9. Veröffentlichungen der Kommission für Zeitgeschichte, 38, 218–20. For the full text, see my article on Nazism and Some German Bishops,” Continuum 1 (1990): 150.

10. Friedlander, Saul, Pius XII and the Third Reich (New York: Knopf, 1966);see the pope's letter to Cardinal Preysing, 135–45.

11. Hürtgen, Robert, “Untergang und Neubeginn, Köln in den Jahren 1942–1946,” in Kardwal Frings, ed. Froitzheim, Dieter (Köln: Wienand, 1980), 238ff.

12. Kranz, Gisbert, Eine katholische jugend im Dritten Reich. Erinnerungen, 1921–1947 (Freiburg: Herder, 1990). See my fuller discussion of this in Phayer, Michael, The Catholic Church and the Holocaust (Bloomington, Ind.: Indiana University Press, 2000), chap. 5.

13. Beilmann, Christel, “Eine Jugend im katholischen Milieu. Zum Verhältnis von Glaube und Widerstand,” in Piraten, Swings und Junge Garde, ed. Breyvogel, Wilfried (Bonn: Dietz, 1991), 5773.

14. Repgen, Konrad, “Kardinal Frings im Rückblick-Zeitgeschichtliche Kontroverspunkte einer könftigen Biographie,” Historisches Jahrbuch 100 (1980): 309.

15. Repgen, Konrad, “Das Wesen des christlichen Widerstandes,” 13–20 of Christliches Exil und christlicher Widerstand, eds. Frühwald, W. and Hürten, H. (Regensburg: Pustet, 1987), 16.

16. This resulted from a conscious decision the bishops made in 1937 to administer the sacraments and preach the word, but let lay people engage in resistance if they wished. See Konrad Repgen, “Das Wesen des christlichen Widerstandes,” 16.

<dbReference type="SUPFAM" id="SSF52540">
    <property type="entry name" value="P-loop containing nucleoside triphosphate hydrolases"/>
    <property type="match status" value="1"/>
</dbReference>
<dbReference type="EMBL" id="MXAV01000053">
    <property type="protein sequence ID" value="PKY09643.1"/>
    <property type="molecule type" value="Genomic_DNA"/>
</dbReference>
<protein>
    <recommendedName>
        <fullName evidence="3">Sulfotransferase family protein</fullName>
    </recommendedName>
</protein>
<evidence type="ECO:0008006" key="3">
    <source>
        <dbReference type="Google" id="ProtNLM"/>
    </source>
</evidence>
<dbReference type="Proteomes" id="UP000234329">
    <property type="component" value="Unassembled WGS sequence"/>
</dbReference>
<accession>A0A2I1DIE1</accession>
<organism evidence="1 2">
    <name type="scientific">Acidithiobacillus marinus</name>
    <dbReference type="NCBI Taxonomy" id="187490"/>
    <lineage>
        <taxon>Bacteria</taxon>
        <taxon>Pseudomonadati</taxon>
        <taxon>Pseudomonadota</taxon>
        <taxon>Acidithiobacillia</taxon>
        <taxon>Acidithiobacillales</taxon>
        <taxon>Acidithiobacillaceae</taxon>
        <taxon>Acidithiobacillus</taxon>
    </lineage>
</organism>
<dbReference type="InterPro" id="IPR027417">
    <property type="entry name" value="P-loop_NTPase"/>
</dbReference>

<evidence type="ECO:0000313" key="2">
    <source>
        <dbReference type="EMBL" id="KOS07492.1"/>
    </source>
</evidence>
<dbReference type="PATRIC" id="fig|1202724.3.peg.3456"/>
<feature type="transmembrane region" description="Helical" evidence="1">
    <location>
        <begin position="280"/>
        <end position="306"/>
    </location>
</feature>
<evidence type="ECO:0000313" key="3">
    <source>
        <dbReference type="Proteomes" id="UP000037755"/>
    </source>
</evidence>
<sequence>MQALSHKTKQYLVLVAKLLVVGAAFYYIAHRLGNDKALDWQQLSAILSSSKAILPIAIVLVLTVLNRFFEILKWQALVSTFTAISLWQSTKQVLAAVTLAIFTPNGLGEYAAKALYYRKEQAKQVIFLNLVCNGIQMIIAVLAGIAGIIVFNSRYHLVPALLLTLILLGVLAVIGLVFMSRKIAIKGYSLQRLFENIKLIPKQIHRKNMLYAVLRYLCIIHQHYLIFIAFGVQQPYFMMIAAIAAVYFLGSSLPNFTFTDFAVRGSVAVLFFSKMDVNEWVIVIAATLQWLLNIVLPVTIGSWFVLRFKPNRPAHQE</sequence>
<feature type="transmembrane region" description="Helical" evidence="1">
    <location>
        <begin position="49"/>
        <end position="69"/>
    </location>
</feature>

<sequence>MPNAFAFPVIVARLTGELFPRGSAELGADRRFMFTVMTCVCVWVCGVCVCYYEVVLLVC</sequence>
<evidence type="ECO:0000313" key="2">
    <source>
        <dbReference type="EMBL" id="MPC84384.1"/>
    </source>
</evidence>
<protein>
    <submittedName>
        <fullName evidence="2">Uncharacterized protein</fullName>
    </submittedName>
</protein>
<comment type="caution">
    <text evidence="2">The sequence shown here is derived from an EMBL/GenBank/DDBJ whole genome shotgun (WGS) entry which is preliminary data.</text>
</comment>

17. This would mean that the bishops could only speak out about Catholic “Jews,” converts. Since the Nazis did not recognize that conversion altered Jews racially, they would not have entertained protests on this score.

18. For more information on this topic see my article, The Catholic Resistance Circle in Berlin and German Catholic Bishops during the Holocaust,” Holocaust and Genocide Studies 7 (1993): 216–29;I also have chapters on each woman in the book that Eva Fleischner and I authored, Cries in the Night: Women Who Challenged the Holocaust (Kansas City, Mo.: Sheed and Ward, 1997), chaps. 2 and 7;see also, chap. 7 of Phayer, The Catholic Church and the Holocaust.

19. Klemperer, Victor, I Will Bear Witness: A Diary of Nazi Years, 2 vols., trans. Chalmers, Martin (New York: Random House, 1998 and 2000).

20. Deutschercaritasverband house archives (henceforth, DCV) R 611 II; report on Luckner's 1950 visit to England.

21. London Jewish Chronicle, 13 01 1950.

22. Much of the material on Luckner in this essay comes from an interview of her and Marie Schiffer by Dietrich and Ursula Goldschmidt, Barbara Schieb, and Elizabeth von Thadden on 27 10 1988 in Berlin. I am indebted to Dietrich Goldschmidt for lending me the written transcript of the interview.

23. Myszor, Jerzy, Stosunki Kosciol-Panstwo Okupacyjne W Diecezji Katowkkiej, 1939–1945 (unpublished manuscript: Katowice, 1992), 266.